Deb Reinhart, the 2007 World Dairy Expo Woman of the Year, is a woman in perpetual motion.
Reinhart has full-time responsibilities as farm manager on her family's 250-cow New Holstein dairy farm, works 20 hours a week off the farm as assistant to the Calumet County treasurer, is a wife and mother and still finds time to serve on the Calumet County Zoning Board of Adjustments and Town of Charlestown Planning Commission. The 55 year old also lends her time and talents to several farm organizations, sings in her church choir, and is envied by her friends and neighbors for her beautiful perennial flower garden and tastefully decorated turn-of-the-century farm house.
Keeping all the balls in the air without letting any of them drop requires plenty of discipline and dedication. Reinhart is quick to credit her husband, David Geiser, and everyone she works with for her success.
"I don't do all of this alone. I've had a lot of terrific opportunities as a woman, but I've had a lot of support," she says.
Besides her family, Reinhart says her top priority is the farm, especially the calves.
"I normally feed calves both morning and night," she says. "It usually takes three to four hours twice a day." She keeps detailed health records on all of the calves, administers drugs and electrolytes as needed and makes sure they're all eating and drinking well.
On the occasional morning when she has to attend a meeting in Madison or go into work before she can finish her calf chores, she relies on a retired neighbor to fill in. "He does an excellent job with the calves," Reinhart says. "I'd be lost without him."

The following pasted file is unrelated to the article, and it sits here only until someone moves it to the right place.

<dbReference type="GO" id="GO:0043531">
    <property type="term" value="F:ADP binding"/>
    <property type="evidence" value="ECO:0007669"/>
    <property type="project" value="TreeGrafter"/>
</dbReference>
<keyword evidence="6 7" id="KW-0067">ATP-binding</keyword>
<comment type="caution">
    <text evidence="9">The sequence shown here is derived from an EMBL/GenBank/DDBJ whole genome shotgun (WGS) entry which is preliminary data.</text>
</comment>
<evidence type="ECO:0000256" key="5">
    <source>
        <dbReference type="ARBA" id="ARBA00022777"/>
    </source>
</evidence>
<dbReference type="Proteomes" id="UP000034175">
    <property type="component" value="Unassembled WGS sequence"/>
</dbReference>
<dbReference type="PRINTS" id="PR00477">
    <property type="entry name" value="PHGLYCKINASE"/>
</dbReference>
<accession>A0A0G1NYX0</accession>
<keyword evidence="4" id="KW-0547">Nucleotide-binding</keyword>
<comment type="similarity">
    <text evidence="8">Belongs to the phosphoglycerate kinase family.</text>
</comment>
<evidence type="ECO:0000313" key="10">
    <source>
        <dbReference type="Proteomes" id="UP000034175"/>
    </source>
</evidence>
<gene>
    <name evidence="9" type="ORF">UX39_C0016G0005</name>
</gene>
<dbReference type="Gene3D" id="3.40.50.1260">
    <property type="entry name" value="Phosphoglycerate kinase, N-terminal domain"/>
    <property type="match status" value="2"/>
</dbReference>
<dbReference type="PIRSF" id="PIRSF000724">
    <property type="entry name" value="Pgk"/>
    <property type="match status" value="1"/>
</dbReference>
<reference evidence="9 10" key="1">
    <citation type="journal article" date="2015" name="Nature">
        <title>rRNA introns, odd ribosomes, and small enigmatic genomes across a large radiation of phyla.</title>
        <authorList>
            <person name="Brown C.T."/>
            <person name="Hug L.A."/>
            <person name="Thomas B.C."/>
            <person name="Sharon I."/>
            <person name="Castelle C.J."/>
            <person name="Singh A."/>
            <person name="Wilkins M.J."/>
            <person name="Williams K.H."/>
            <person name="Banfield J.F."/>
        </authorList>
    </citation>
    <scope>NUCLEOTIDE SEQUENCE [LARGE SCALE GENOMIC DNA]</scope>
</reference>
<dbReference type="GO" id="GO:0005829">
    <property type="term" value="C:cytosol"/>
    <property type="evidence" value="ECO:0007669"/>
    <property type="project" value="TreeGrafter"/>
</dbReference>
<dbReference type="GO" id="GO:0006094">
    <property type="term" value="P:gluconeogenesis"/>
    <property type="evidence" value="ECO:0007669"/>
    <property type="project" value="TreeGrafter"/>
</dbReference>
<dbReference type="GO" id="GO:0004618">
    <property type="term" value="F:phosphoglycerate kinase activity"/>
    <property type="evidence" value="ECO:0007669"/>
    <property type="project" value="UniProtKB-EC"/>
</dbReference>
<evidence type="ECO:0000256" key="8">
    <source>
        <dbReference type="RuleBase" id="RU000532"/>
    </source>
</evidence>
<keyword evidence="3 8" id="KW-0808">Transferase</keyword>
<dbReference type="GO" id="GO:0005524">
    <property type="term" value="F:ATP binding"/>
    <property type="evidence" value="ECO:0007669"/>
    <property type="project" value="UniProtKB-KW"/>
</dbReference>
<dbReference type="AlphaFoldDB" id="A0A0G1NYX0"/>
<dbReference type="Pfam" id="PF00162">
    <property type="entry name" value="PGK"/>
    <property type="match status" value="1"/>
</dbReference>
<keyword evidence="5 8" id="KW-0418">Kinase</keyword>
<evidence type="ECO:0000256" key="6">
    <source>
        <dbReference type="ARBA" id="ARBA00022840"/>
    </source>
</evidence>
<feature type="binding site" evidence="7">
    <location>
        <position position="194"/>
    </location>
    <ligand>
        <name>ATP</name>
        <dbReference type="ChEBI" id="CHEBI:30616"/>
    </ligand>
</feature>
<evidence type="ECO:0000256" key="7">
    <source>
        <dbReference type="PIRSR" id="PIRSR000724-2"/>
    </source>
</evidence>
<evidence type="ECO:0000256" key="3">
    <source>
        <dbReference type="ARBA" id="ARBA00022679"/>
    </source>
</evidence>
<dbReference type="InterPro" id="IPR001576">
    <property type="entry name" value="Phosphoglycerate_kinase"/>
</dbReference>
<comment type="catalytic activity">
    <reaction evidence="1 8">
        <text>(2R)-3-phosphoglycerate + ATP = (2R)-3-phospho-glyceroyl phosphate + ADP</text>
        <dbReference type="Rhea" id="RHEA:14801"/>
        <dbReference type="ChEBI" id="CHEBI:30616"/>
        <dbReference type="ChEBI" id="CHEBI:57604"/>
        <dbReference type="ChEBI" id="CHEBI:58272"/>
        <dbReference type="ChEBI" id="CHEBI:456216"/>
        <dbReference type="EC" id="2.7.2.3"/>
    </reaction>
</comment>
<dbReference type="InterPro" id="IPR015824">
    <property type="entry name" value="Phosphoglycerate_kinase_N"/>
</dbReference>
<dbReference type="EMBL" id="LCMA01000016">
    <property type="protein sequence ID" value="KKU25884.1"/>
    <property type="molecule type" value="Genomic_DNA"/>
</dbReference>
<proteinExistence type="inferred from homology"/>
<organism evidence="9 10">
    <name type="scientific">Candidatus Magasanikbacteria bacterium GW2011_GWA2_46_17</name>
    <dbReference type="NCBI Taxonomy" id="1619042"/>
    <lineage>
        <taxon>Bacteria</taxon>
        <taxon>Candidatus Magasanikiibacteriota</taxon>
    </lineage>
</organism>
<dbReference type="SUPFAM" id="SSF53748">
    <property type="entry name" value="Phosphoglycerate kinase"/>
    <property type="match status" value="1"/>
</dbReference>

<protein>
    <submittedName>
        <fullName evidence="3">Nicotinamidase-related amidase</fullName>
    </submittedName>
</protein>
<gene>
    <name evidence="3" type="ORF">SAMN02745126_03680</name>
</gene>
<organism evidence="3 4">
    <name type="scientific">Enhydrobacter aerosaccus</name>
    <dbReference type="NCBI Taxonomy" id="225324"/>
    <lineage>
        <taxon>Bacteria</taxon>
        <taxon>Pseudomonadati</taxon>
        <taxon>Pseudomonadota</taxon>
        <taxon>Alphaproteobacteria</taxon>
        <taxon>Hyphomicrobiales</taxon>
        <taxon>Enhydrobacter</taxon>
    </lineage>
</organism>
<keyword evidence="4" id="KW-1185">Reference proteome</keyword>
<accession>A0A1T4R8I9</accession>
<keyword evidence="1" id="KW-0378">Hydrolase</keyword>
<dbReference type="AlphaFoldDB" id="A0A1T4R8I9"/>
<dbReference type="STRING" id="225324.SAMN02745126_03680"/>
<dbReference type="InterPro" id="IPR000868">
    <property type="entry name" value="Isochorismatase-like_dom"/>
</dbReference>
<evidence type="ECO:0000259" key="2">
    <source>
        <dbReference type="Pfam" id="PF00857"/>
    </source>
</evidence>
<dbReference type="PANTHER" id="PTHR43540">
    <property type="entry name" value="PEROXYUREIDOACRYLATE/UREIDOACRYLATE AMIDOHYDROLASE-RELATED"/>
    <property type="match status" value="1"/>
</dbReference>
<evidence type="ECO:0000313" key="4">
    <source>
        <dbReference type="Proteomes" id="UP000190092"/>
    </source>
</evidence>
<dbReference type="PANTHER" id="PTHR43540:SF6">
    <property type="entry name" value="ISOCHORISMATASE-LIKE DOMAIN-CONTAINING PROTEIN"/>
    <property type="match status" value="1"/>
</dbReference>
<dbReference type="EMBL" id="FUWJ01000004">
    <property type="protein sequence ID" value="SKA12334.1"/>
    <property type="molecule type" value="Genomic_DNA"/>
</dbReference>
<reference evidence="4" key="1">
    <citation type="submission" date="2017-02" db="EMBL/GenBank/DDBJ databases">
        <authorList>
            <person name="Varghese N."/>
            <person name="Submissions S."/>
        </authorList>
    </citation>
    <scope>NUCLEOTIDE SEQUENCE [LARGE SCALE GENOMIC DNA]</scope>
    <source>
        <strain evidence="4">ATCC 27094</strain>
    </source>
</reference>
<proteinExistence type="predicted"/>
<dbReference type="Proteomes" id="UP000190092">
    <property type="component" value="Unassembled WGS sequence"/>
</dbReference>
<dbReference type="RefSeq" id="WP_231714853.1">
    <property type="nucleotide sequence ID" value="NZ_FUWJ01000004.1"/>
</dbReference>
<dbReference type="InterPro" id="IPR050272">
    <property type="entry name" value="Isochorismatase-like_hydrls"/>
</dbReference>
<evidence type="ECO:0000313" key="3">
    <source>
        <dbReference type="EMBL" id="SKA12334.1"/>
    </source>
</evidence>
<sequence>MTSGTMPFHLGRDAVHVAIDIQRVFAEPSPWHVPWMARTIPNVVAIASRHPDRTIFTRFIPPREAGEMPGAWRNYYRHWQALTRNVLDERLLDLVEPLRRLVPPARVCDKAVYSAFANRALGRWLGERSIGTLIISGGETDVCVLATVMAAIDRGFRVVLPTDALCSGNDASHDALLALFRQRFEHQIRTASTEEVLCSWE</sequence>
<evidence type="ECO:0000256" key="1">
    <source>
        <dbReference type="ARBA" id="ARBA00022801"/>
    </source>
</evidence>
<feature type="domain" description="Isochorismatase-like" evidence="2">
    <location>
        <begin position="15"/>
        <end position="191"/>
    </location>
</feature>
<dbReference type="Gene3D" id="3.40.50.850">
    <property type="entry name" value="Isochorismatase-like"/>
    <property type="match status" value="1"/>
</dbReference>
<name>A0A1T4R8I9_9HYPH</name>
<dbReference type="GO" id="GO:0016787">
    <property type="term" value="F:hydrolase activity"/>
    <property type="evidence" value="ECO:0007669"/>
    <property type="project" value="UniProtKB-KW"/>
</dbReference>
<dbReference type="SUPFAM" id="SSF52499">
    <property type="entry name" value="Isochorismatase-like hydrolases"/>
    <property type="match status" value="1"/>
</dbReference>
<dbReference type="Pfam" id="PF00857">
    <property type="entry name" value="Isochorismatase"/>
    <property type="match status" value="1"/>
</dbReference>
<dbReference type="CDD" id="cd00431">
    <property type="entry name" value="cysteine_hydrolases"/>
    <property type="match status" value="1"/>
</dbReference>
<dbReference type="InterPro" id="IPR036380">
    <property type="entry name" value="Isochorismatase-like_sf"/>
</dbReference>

She monitors the dairy herd's ration on a daily basis keeping track of all feed changes. Once a week she balances the ration. Since taking on this responsibility a few years ago, milk production has increased. She also monitors dry matter intakes and has begun supplementing the ration with purchased hay. She does the hay buying and checks feed quality. Gold Star Dairy's current rolling herd average is 26,500 pounds of milk and 918 pounds of butterfat.
Reinhart likes to do farm financial record keeping early in the morning before feeding calves.
"I try to do it everyday so it doesn't pile up," she explains. She also handles the payroll and human resources management and training for their six full-time and two part-time employees.
Reinhart admits to getting overwhelmed once in a while.
"I had a lot of calves in July and calves have to be my No. 1 priority on the farm," she says. "So I delegate in other areas."
Reinhart credits her husband for "handling the big stuff."